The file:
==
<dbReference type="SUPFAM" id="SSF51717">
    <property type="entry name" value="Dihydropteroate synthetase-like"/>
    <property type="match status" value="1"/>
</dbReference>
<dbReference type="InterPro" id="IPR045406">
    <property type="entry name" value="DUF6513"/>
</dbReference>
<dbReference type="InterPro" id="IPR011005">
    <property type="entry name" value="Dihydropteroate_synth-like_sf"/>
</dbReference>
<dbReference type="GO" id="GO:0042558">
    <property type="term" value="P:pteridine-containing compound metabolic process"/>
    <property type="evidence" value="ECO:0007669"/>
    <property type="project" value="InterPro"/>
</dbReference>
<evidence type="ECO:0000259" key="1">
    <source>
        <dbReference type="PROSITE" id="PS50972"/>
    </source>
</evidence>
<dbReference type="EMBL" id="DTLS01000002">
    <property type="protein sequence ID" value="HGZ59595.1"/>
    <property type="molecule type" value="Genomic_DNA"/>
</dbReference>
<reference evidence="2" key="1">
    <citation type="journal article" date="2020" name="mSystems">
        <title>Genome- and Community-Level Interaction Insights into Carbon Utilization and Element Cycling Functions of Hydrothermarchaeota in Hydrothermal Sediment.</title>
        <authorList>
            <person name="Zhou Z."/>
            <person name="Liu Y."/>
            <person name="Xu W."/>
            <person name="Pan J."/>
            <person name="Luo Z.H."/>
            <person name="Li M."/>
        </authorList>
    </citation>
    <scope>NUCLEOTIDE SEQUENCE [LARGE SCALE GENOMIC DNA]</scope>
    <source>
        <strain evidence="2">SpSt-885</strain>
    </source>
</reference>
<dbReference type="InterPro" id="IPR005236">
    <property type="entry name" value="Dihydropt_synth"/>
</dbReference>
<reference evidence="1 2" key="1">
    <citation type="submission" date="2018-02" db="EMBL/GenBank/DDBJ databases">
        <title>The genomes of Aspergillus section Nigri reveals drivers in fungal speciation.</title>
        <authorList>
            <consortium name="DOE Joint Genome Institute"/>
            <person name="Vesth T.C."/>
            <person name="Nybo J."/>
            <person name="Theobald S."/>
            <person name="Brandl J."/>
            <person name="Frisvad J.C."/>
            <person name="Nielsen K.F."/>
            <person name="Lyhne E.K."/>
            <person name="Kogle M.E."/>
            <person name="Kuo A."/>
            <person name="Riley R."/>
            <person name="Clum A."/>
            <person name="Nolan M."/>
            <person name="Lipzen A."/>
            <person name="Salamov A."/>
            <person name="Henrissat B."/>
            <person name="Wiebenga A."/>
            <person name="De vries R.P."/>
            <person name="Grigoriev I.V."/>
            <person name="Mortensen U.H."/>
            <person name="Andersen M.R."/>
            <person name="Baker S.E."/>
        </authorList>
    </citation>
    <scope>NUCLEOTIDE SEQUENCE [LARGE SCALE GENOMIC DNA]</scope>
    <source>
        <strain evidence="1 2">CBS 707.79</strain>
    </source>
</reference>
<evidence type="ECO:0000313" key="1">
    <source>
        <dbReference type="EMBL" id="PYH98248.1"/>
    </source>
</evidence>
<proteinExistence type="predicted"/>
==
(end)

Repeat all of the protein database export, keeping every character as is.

<dbReference type="SUPFAM" id="SSF51717">
    <property type="entry name" value="Dihydropteroate synthetase-like"/>
    <property type="match status" value="1"/>
</dbReference>
<dbReference type="InterPro" id="IPR045406">
    <property type="entry name" value="DUF6513"/>
</dbReference>
<dbReference type="InterPro" id="IPR011005">
    <property type="entry name" value="Dihydropteroate_synth-like_sf"/>
</dbReference>
<dbReference type="GO" id="GO:0042558">
    <property type="term" value="P:pteridine-containing compound metabolic process"/>
    <property type="evidence" value="ECO:0007669"/>
    <property type="project" value="InterPro"/>
</dbReference>
<evidence type="ECO:0000259" key="1">
    <source>
        <dbReference type="PROSITE" id="PS50972"/>
    </source>
</evidence>
<dbReference type="EMBL" id="DTLS01000002">
    <property type="protein sequence ID" value="HGZ59595.1"/>
    <property type="molecule type" value="Genomic_DNA"/>
</dbReference>
<reference evidence="2" key="1">
    <citation type="journal article" date="2020" name="mSystems">
        <title>Genome- and Community-Level Interaction Insights into Carbon Utilization and Element Cycling Functions of Hydrothermarchaeota in Hydrothermal Sediment.</title>
        <authorList>
            <person name="Zhou Z."/>
            <person name="Liu Y."/>
            <person name="Xu W."/>
            <person name="Pan J."/>
            <person name="Luo Z.H."/>
            <person name="Li M."/>
        </authorList>
    </citation>
    <scope>NUCLEOTIDE SEQUENCE [LARGE SCALE GENOMIC DNA]</scope>
    <source>
        <strain evidence="2">SpSt-885</strain>
    </source>
</reference>
<dbReference type="InterPro" id="IPR005236">
    <property type="entry name" value="Dihydropt_synth"/>
</dbReference>
<reference evidence="1 2" key="1">
    <citation type="submission" date="2018-02" db="EMBL/GenBank/DDBJ databases">
        <title>The genomes of Aspergillus section Nigri reveals drivers in fungal speciation.</title>
        <authorList>
            <consortium name="DOE Joint Genome Institute"/>
            <person name="Vesth T.C."/>
            <person name="Nybo J."/>
            <person name="Theobald S."/>
            <person name="Brandl J."/>
            <person name="Frisvad J.C."/>
            <person name="Nielsen K.F."/>
            <person name="Lyhne E.K."/>
            <person name="Kogle M.E."/>
            <person name="Kuo A."/>
            <person name="Riley R."/>
            <person name="Clum A."/>
            <person name="Nolan M."/>
            <person name="Lipzen A."/>
            <person name="Salamov A."/>
            <person name="Henrissat B."/>
            <person name="Wiebenga A."/>
            <person name="De vries R.P."/>
            <person name="Grigoriev I.V."/>
            <person name="Mortensen U.H."/>
            <person name="Andersen M.R."/>
            <person name="Baker S.E."/>
        </authorList>
    </citation>
    <scope>NUCLEOTIDE SEQUENCE [LARGE SCALE GENOMIC DNA]</scope>
    <source>
        <strain evidence="1 2">CBS 707.79</strain>
    </source>
</reference>
<evidence type="ECO:0000313" key="1">
    <source>
        <dbReference type="EMBL" id="PYH98248.1"/>
    </source>
</evidence>
<proteinExistence type="predicted"/>